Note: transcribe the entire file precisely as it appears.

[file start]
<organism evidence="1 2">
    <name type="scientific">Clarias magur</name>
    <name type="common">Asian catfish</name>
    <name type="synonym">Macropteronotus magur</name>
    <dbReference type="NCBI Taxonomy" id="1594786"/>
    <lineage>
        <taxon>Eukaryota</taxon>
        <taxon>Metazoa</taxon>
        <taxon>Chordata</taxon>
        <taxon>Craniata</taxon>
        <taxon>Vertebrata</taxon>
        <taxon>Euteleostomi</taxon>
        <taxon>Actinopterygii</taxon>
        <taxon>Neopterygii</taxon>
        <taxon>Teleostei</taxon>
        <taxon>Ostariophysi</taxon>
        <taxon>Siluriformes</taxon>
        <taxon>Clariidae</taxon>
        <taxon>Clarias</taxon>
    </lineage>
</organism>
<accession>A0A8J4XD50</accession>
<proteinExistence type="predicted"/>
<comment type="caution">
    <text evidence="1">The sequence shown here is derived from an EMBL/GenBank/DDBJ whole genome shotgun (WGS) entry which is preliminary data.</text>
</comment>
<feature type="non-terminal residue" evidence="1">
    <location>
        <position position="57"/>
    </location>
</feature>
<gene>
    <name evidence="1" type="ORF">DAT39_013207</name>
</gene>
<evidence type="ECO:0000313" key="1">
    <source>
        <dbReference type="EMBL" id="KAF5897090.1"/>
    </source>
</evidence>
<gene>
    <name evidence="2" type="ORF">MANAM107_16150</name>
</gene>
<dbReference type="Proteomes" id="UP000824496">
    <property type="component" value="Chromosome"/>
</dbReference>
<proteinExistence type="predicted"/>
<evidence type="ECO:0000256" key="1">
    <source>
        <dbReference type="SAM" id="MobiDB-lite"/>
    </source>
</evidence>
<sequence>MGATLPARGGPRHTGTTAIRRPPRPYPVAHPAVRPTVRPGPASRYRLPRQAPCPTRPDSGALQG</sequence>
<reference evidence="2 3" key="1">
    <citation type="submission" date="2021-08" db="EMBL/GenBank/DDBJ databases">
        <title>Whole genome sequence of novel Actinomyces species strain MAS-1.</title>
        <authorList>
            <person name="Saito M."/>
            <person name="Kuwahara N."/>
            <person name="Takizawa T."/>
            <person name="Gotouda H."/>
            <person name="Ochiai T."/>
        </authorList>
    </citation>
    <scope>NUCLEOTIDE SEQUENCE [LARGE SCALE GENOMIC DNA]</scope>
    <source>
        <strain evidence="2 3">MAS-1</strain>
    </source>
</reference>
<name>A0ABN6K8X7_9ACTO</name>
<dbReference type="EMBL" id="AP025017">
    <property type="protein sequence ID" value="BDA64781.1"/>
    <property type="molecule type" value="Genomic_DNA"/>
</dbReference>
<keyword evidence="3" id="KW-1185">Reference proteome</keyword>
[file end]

<organism evidence="1 2">
    <name type="scientific">Clarias magur</name>
    <name type="common">Asian catfish</name>
    <name type="synonym">Macropteronotus magur</name>
    <dbReference type="NCBI Taxonomy" id="1594786"/>
    <lineage>
        <taxon>Eukaryota</taxon>
        <taxon>Metazoa</taxon>
        <taxon>Chordata</taxon>
        <taxon>Craniata</taxon>
        <taxon>Vertebrata</taxon>
        <taxon>Euteleostomi</taxon>
        <taxon>Actinopterygii</taxon>
        <taxon>Neopterygii</taxon>
        <taxon>Teleostei</taxon>
        <taxon>Ostariophysi</taxon>
        <taxon>Siluriformes</taxon>
        <taxon>Clariidae</taxon>
        <taxon>Clarias</taxon>
    </lineage>
</organism>
<accession>A0A8J4XD50</accession>
<proteinExistence type="predicted"/>
<comment type="caution">
    <text evidence="1">The sequence shown here is derived from an EMBL/GenBank/DDBJ whole genome shotgun (WGS) entry which is preliminary data.</text>
</comment>
<feature type="non-terminal residue" evidence="1">
    <location>
        <position position="57"/>
    </location>
</feature>
<gene>
    <name evidence="1" type="ORF">DAT39_013207</name>
</gene>
<evidence type="ECO:0000313" key="1">
    <source>
        <dbReference type="EMBL" id="KAF5897090.1"/>
    </source>
</evidence>
<gene>
    <name evidence="2" type="ORF">MANAM107_16150</name>
</gene>
<dbReference type="Proteomes" id="UP000824496">
    <property type="component" value="Chromosome"/>
</dbReference>
<proteinExistence type="predicted"/>
<evidence type="ECO:0000256" key="1">
    <source>
        <dbReference type="SAM" id="MobiDB-lite"/>
    </source>
</evidence>
<sequence>MGATLPARGGPRHTGTTAIRRPPRPYPVAHPAVRPTVRPGPASRYRLPRQAPCPTRPDSGALQG</sequence>
<reference evidence="2 3" key="1">
    <citation type="submission" date="2021-08" db="EMBL/GenBank/DDBJ databases">
        <title>Whole genome sequence of novel Actinomyces species strain MAS-1.</title>
        <authorList>
            <person name="Saito M."/>
            <person name="Kuwahara N."/>
            <person name="Takizawa T."/>
            <person name="Gotouda H."/>
            <person name="Ochiai T."/>
        </authorList>
    </citation>
    <scope>NUCLEOTIDE SEQUENCE [LARGE SCALE GENOMIC DNA]</scope>
    <source>
        <strain evidence="2 3">MAS-1</strain>
    </source>
</reference>
<name>A0ABN6K8X7_9ACTO</name>
<dbReference type="EMBL" id="AP025017">
    <property type="protein sequence ID" value="BDA64781.1"/>
    <property type="molecule type" value="Genomic_DNA"/>
</dbReference>
<keyword evidence="3" id="KW-1185">Reference proteome</keyword>